Film & TV

Hands Off Apu Nahasapeemapetilon

The Simpsons (20th Century Fox via IMDb)
The Simpson character has become problematic.

You may be forgiven if you hadn’t previously heard of the documentary The Problem with Apu, a film starring a supposed comedian named Hari Kondabolu that debuted not at the Cannes, Toronto, or Sundance film festivals but at DOC-NYC, an obscure film festival even within the subset of niche film festivals held in New York City. You may have missed the 49-minute movie when it debuted on truTV last November to an audience of few.

But now that Lisa Simpson has gently taken issue with the film’s premise on an episode of The Simpsons, The Problem with Apu has become the world’s problem. Indeed, Apu is now problematic. Apu has been appearing on the show for 28 years, but only in the last ten seconds did he become offensive. There may be a bit of opportunism at work here. It’s easier to cry racism than it is to get laughs.

On the April 8 broadcast, Marge reads Lisa a formerly beloved story that has been so thoroughly sanitized with politically correct phraseology that it no longer serves any purpose. When the little girl complains, her mom asks, “What am I supposed to do?” “It’s hard to say,” Lisa responds, now speaking to the camera as a photo of Apu on her nightstand comes into the frame. “Something that started decades ago and was applauded and inoffensive is now politically incorrect. What can you do?” “Some things will be dealt with at a later date,” says Marge, also speaking to the camera. “—if it all,” Lisa says.

Just to make things extra meta, I suggest The Simpsons do a future episode on the Streisand Effect. It would have been wiser for the show not to wring its hands over what assorted supposed comedians are saying about it on truTV.

I call Kondabolu a supposed comedian because he doesn’t come across as a terribly amusing bloke. “The Simpsons is like your racist grandfather,” he says in the movie. “And if he can’t change, maybe it’s time for him to die. And you can just remember the good stuff about him.” This veers a bit closer to “I wish I could kill everyone and everything I don’t like” than “Please tip your server.” I hope no one leaves Hari alone in a room with anyone’s sleeping grandfather.

Kondabolu’s complaint comes in two forms: First, that it’s wrong for the Indian character to be voiced by a white actor, and second, that the character is a damaging stereotype. Bosh, times two.

The notion that a character must be matched with an actor in the same demographic categories is contrary to the craft of acting, not to mention the act of imagination. Take Groundskeeper Willie, as cruelly funny a sendup of a hot-tempered, hard-drinking Scot as I’ve ever seen. The producers of The Simpsons didn’t hire a Scot to play him (he is voiced by Dan Castellaneta), and it would hardly make the stereotype less barbed if they did. Springfield is peopled with broad stereotypes: the chef Luigi Risotto, the porcine cop Chief Wiggum, the pious Christian Ned Flanders, the slapstick Mexican comic Bumblebee Man, the slack-jawed yokel Cletus Spuckler, the quack physician Dr. Nick Riviera, and (lest we forget) the working-class oaf Homer Simpson. You’re taking things far too personally if you consider any of these stereotypes to be a personal attack on you.

Hank Azaria provides the voice of Apu, using a comedy facsimile of a South Asian accent. But Apu is a smart, hard-working, and lovable character. The portrayal may be racial, but it isn’t racist. There’s no hatred in it, just good humor. The problem with The Problem with Apu is its lack of same. Kondabolu complains that there aren’t enough South Asians on TV, but The Simpsons can hardly be held responsible for what other shows do, and anyway, the point is already moot as other programs and movies begin featuring more South Asians.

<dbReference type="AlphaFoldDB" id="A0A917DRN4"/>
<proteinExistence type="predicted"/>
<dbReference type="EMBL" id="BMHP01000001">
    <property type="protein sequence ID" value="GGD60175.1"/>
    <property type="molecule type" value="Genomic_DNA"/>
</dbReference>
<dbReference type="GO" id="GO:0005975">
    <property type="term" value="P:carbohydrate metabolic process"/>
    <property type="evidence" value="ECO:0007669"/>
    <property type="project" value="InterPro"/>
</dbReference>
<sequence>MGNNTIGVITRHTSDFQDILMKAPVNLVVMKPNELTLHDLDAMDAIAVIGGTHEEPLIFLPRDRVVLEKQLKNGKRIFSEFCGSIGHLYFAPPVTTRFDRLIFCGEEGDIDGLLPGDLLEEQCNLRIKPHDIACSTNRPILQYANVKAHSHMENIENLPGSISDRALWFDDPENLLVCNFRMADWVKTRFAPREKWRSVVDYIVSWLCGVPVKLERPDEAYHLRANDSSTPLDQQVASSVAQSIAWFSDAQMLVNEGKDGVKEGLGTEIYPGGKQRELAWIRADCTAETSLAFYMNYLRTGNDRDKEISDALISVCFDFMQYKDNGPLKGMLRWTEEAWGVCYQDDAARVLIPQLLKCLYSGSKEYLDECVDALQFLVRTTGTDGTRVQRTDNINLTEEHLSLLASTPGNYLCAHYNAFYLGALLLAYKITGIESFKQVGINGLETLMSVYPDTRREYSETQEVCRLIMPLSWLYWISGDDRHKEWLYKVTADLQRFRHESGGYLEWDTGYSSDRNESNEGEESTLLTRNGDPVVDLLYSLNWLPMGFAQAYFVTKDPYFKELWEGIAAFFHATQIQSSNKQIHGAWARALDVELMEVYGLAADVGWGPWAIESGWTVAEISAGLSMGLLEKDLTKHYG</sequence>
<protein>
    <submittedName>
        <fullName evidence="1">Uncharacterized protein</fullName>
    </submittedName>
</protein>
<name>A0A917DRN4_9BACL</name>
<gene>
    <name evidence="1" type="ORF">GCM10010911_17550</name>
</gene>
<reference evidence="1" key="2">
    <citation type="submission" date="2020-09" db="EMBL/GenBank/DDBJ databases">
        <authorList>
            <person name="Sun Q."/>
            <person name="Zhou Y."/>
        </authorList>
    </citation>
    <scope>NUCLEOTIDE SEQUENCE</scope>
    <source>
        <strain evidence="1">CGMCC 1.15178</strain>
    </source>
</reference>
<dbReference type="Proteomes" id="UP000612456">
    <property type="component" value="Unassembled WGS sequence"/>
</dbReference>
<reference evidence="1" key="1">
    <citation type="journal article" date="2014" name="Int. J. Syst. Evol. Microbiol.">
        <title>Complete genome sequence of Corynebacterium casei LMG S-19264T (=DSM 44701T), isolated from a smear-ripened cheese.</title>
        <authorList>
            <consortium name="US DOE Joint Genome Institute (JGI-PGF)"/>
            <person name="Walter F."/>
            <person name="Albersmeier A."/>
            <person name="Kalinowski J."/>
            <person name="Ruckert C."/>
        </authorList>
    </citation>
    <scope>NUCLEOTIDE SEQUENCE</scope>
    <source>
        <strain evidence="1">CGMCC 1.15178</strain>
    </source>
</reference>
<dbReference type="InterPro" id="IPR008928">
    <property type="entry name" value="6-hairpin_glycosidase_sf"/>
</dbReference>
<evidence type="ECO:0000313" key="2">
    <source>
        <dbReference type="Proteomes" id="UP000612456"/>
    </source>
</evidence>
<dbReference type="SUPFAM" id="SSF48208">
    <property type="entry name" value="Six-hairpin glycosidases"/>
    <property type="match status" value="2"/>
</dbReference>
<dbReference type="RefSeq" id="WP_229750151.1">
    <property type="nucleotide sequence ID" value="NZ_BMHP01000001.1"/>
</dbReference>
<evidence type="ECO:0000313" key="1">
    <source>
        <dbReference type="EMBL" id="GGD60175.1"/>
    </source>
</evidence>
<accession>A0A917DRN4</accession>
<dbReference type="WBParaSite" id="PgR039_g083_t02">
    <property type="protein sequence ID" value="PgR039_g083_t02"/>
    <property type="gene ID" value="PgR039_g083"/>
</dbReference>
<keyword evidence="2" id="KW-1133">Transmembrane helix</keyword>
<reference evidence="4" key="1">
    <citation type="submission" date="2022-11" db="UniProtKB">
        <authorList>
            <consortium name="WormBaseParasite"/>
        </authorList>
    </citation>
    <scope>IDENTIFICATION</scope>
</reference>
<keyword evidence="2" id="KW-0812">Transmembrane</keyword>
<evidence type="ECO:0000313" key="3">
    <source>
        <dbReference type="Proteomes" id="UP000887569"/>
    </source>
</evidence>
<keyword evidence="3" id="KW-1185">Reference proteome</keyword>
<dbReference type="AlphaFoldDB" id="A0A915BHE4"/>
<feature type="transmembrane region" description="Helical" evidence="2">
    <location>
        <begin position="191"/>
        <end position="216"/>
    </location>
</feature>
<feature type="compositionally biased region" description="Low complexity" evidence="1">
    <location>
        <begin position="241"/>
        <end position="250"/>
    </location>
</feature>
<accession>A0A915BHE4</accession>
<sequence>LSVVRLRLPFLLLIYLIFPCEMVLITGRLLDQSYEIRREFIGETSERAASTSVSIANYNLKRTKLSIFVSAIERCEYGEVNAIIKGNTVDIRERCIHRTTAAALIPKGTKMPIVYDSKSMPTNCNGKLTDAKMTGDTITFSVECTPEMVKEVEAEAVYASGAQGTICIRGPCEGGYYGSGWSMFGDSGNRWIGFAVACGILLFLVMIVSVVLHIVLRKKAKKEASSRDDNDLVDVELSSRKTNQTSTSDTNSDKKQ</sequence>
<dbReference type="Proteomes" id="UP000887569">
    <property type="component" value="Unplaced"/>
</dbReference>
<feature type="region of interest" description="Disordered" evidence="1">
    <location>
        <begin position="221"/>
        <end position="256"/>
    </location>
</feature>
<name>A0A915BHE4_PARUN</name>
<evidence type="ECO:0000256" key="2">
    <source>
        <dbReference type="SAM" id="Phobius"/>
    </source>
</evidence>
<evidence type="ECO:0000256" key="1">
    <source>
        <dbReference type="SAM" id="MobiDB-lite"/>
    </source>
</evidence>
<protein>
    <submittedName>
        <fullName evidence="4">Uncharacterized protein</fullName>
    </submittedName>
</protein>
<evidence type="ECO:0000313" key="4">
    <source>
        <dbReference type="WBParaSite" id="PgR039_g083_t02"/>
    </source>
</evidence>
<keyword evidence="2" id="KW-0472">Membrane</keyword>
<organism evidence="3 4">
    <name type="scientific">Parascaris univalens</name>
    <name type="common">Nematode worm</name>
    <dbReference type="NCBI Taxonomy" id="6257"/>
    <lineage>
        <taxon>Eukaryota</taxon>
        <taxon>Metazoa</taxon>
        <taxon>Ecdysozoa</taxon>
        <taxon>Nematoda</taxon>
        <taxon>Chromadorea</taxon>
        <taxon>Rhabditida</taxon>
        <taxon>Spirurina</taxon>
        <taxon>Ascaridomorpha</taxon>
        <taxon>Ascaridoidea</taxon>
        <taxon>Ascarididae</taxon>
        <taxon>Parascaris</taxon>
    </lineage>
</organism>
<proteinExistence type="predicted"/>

Kondabolu complains that Apu’s harmless catchphrase — ‘Thank you! Come again!’ — gets lobbed at South Asians by drunks in the street. Let’s call this what it is: a microcomplaint.

Kondabolu’s line of thinking got started decades ago with objections to white actors playing Othello in blackface, and these days it would be a brave white man who attempted the role while wearing makeup, though there was no uproar when Denzel Washington played Brutus in Julius Caesar. As I write, Glenda Jackson is still basking in the reviews she got for recently playing King Lear and Janet McTeer is preparing to play the role of Sarah Bernhardt playing Hamlet. Minority and female performers should be particularly wary of falling into the trap of thinking you must stick to your own demographic lane: Many more classic characters are white and male than otherwise.

Kondabolu complains that Apu’s harmless catchphrase — “Thank you! Come again!” — gets lobbed at South Asians by drunks in the street. Let’s call this what it is: a microcomplaint. Who hasn’t been shouted at by drunks in the street? I’ve been shouted at by stone-cold sober people who have evidently never seen a redhead before. Same goes with children at playgrounds. Unless human nature has changed in the decades since I was a kid, the wisenheimers will use whatever ammo presents itself. Whether you’re fat, you’re skinny, you’re short, you’re tall, you have glasses or you’re wearing last year’s sneakers, there’s a bullseye on your back. Roll with it. Kids making fun of kids who look different didn’t start the day Apu Nahasapeemapetilon first appeared on The Simpsons back in 1990, and the writers of The Simpsons weren’t the first to mock human differences. They simply do a better job of it than most of us do. That they do so with a twinkle in their eye and fondness in their heart ought to be obvious.

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